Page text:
quantity when pressed. The rain repellent is stored in a nitrogen pressurised bottle in the rear cockpit. If the pressure gauge is in the yellow or the REFILL float is visible, the bottle needs replacing. A smell of orange peels in the cockpit may indicate a toxic leak of rain repellent fluid. A smell of pine needles may indicate a non-toxic leak.

Sometimes you’ll get fan blade icing on the ground, you’ll have to get rid of it otherwise you’ll get vibrations that could damage the engine and it could damage the engine case if its really bad and comes off at high power.

Engine fan and spinner ice.

You can get rid of it by getting an engineer out with a big hairdryer and a hose to melt it.

Melting fan blade ice.

Once you’re on your way you’ll need to do an engine run up to shift the ice..
The fan blades are not anti-iced. If icing conditions last longer than 30 minutes or significant icing induced engine vibrations occur, the fan ice can be shed by running the engines up to 70% N1 for 30 seconds for the CFM56 (n.b. parking brake limitation of 75% N1)

This run up should also be carried out just prior to takeoff if conditions require it. In freezing rain, freezing fog or heavy snow, ice shedding can be enhanced by momentary run ups to 70% at intervals of less than 10 minutes.
The LEAP 1B on the NEOs run up is 50% for 5 seconds. If you are in extensive ice conditions for a long time on the ground then an engineering inspection is required.

So that’s it, a basic rundown of ice in aviation, hope you’re all enjoying my ramblings and feel free to message with any subjects you’d like me to cover.
I hope you all have a great month and i’ll see you on the next one.

A new team member


Hi everyone! I am sure the majority of you may know me already from being an active participant in live stream chat and supporter of Airliners Live for over 2 years now but for those of you who don’t, I’m Susie (or Soooooz) and Airliners Live newest moderator.

In 2022, I had been on a family trip to Prague and returned to Manchester Airport during Storm Eunice. The landing was incredibly bumpy and we were the last plane to touch the ground before the TOGA’s started - huge props to the pilot skill. I was a very nervous flyer at the time and once we touched the ground I cried, followed by a thought … Wow I really hope someone caught that on camera!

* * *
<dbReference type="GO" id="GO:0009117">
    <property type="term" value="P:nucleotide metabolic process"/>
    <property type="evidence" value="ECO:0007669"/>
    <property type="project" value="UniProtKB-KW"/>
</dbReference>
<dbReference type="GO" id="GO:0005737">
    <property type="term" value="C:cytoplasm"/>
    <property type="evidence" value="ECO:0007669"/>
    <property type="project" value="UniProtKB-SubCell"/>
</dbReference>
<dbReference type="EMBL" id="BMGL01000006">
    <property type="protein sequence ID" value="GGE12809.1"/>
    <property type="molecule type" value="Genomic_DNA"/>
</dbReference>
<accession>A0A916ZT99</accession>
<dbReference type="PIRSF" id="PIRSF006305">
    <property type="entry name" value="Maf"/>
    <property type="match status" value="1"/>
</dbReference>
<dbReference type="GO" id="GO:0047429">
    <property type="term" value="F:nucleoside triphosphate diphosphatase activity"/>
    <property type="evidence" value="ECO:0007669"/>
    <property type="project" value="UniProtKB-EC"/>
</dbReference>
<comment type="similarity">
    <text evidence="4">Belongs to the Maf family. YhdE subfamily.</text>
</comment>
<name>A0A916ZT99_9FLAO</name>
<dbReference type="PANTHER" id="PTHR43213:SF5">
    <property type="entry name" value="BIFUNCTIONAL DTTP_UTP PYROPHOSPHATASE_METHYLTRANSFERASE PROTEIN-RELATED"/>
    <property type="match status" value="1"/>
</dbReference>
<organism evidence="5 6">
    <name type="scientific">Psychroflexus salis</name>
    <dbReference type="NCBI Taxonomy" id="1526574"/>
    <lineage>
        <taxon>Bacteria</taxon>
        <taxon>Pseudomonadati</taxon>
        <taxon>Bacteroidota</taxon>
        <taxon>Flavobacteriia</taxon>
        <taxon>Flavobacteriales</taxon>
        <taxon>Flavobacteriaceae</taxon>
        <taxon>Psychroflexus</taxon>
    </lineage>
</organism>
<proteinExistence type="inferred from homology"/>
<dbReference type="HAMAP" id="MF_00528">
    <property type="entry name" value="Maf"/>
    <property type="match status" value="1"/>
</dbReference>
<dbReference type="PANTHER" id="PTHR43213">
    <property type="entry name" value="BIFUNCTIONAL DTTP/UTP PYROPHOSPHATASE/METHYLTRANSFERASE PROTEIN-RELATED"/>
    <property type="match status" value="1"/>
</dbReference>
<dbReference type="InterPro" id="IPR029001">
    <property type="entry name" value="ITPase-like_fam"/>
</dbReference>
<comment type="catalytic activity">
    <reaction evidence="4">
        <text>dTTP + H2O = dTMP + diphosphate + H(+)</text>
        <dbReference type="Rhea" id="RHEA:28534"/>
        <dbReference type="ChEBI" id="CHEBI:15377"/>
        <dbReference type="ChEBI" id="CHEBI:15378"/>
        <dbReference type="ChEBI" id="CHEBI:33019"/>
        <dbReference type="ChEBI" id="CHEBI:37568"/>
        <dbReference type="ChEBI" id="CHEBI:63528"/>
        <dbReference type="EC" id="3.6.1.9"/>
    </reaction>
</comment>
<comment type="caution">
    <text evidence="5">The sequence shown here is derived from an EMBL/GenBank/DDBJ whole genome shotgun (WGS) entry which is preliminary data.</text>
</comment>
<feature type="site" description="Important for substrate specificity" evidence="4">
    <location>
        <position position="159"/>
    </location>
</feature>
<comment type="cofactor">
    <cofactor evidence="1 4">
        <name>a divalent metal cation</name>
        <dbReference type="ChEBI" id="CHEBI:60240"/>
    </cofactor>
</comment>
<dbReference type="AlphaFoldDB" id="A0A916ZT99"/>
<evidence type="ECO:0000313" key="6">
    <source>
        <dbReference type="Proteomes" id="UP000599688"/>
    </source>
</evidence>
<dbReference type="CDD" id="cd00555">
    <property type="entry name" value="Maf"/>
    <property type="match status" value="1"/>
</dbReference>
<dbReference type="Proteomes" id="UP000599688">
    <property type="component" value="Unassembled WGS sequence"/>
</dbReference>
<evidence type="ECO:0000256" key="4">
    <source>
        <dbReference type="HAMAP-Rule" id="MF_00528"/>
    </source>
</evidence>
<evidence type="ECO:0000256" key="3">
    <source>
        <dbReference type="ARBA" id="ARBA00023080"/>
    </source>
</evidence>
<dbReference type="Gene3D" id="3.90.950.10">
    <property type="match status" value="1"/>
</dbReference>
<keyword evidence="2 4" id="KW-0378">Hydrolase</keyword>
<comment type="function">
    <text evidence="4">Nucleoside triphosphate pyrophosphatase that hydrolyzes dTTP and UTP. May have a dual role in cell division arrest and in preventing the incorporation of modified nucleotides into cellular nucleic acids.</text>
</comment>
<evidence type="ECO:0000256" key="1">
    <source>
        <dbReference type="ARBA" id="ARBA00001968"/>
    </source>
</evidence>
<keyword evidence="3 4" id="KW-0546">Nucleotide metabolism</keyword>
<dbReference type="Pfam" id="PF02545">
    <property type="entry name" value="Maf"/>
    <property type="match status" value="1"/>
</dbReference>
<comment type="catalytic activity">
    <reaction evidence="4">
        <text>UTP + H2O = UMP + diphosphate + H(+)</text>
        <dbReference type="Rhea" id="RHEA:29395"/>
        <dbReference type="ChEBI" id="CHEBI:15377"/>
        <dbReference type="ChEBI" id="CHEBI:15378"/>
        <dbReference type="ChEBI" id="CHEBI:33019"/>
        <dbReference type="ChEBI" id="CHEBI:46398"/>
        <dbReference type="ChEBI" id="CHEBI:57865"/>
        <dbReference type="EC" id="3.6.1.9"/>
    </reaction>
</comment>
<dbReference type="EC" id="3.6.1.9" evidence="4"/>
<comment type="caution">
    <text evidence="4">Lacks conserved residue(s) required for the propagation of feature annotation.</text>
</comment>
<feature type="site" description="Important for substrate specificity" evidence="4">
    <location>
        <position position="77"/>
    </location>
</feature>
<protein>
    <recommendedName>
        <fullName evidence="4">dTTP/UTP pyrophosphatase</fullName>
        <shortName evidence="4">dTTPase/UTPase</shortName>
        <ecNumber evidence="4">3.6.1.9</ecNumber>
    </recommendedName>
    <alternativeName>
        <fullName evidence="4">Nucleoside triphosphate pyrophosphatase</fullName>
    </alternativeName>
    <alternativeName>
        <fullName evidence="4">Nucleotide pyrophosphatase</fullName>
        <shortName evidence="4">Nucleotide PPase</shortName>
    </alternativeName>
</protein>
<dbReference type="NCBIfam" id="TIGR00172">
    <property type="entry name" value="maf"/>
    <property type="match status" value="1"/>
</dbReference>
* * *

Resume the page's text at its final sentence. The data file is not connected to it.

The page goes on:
When I returned home that evening, I searched for Manchester Airport based aviation streamers in the hope of finding someone who had caught such an incredible landing in adverse conditions. Airliners Live! I subscribed straight away, became a VIP and immersed myself in all their content from YouTube, Facebook, Instagram and Twitter (now X). I had never quite seen anything like it before and I felt excited and inspired to see such uniquely captured and created content. I was very nervous participating in my first live stream chat but the nerves were almost instantly squashed as I had received such a positive and warm welcome from everyone in the chat and is something that has never changed over two years later.

I am so pleased to say that my flying anxiety is now almost non-existent through the development of my understanding of aircraft and the building of my confidence in discussing aviation & capturing photos. I have loved speaking to so many people from all over the world, of all ages & backgrounds and how they’ve overcome and shared their own experiences of flying and of course Captain Mark’s debunking flying fears. My love for aviation has flourished through the involvement in such an amazing, supportive and positive community and I feel incredibly lucky to have been selected by the Airliners Live team to become a moderator. I’m sure this won’t be the last you’ll hear from me, but for now, take care and I’ll see you in chat!



Thanks for reading, all!

If you've enjoyed reading this, please feel free to let us know, and don't forget to get involved with our Discord community.

Discord is a platform where we can hang out off stream, you can make posts there, talk in the chat rooms, share your photos, and even hang out in some of the voice rooms.

To join the server here


Take care for now, and we'll see you on the next one!